How Do You Know When Your LLC is Approved?

If you’re ready to start a business in Florida, you’ll need to research federal, state, and local licensing. Whether you’re a restaurant or an insurance agency, you’ll need a business license to operate legally.

When your LLC is approved, you’ll be able to track its status online. However, some states require a fee to access this information.

Initial Filing

Once you’ve completed the initial filing, the state will review your articles and approve them. This is the first step in creating your LLC, and the process can take 2 to 4 weeks.

Once your Florida LLC is approved, you can begin conducting business operations. During this time, you will need to comply with certain business licenses and permits.

The type of licenses and permits you will need depends on the industry or profession that your business will operate in. You can find out what is required in your specific industry by visiting the Small Business Administration’s business licensing guide.

Once you’ve formed your Florida LLC, the next step is to get an EIN for your company. An EIN allows you to open a business bank account and file your tax returns with the IRS. You can apply for an EIN online or hire Sunshine Corporate Filings LLC(r) to get one for you. You will also need an EIN to receive tax benefits such as the S corporation status available to Florida LLCs.

Articles of Organization

A limited liability company (LLC) is a business entity that gives its owners protection from personal liability. It also reduces its tax rate based on the laws of its state.

When a LLC is formed, it must file Articles of Organization with its state office. These documents outline basic details about the company, such as its name and purpose.

You can submit your articles of organization online, by mail or in person. Typically, online filings are processed the most quickly.

The process is fairly straightforward, but you need to understand your state’s requirements to ensure you have everything you need. Getting this part right can prevent delays and other problems later on.

To form a Florida LLC, you must first choose a name for the business. This should be unique and not already in use by another company. Your name must include the phrase “limited liability company” or one of its abbreviations, such as L.L.C. or LLC.

Operating Agreement

After you submit your LLC formation articles with the state, the Florida Division of Corporations will issue a certificate of approval. This is a sign that your company is officially incorporated as an LLC and can be used to obtain an Employer Identification Number, business licenses and bank accounts.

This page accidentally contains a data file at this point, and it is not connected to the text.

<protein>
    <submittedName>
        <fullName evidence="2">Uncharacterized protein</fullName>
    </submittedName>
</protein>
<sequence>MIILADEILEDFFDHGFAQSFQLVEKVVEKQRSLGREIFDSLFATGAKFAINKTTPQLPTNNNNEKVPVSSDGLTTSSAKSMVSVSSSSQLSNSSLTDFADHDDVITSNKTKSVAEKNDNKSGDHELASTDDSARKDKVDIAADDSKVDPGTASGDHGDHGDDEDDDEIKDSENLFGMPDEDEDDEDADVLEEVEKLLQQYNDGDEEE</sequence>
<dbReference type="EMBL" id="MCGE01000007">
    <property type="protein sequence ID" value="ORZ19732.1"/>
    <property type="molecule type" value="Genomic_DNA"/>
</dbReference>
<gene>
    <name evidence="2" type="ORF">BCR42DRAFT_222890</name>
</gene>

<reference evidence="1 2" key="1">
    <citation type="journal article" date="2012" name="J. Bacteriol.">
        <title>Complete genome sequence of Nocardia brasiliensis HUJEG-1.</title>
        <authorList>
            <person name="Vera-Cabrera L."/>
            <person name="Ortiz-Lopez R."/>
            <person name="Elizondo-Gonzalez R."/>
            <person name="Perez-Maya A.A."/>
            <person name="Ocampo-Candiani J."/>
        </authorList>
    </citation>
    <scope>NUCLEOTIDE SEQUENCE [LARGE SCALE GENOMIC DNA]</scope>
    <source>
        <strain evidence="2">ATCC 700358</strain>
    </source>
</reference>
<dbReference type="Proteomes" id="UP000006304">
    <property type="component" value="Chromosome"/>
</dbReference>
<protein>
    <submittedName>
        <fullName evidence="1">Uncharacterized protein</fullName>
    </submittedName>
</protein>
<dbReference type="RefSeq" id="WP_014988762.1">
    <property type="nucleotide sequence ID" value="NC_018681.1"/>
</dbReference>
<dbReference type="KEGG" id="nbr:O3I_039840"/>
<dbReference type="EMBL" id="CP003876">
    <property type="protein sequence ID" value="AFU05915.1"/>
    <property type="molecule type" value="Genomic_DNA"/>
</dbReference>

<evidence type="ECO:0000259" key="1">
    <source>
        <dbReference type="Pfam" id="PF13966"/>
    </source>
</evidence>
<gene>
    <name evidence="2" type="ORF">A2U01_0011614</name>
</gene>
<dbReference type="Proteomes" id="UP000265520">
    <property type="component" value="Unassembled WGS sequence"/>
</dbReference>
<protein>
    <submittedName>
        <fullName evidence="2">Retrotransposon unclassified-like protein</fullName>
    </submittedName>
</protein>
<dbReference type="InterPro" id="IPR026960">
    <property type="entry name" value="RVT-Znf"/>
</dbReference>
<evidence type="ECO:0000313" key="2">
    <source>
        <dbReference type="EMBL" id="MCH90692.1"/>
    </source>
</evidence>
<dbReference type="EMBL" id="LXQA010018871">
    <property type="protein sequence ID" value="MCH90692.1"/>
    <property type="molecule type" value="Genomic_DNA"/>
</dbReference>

Once you’ve received your Certificate of Good Standing, it’s time to consider drafting an operating agreement for your new LLC. This document will help you establish the rules for how your business is run, and prevent disagreements among members.

It should include rules for bringing in new members, how they will be voted on and their responsibilities. It should also describe how the owners’ interests are protected.

If you are unsure about drafting an operating agreement for your LLC, consult with an attorney. You can post your legal need in UpCounsel’s marketplace to find a top-tier attorney who is ready to work with you on creating this important document for your business.

Registered Agent

You can check the status of your LLC’s Articles of Organization online. The state will review them and approve or reject them.

Once your articles are approved, you can download a copy and store them with other business records. The state will usually take a week to process articles filed online, and a couple of weeks to process articles that are mailed in.

The next step is to appoint a Florida registered agent for your LLC. A registered agent is responsible for receiving important tax forms, legal documents, and notices of lawsuits on behalf of your LLC.

You can be your own registered agent or hire a service to do this for you. Regardless of who you choose, they must have a Florida street address and be reachable during normal business hours.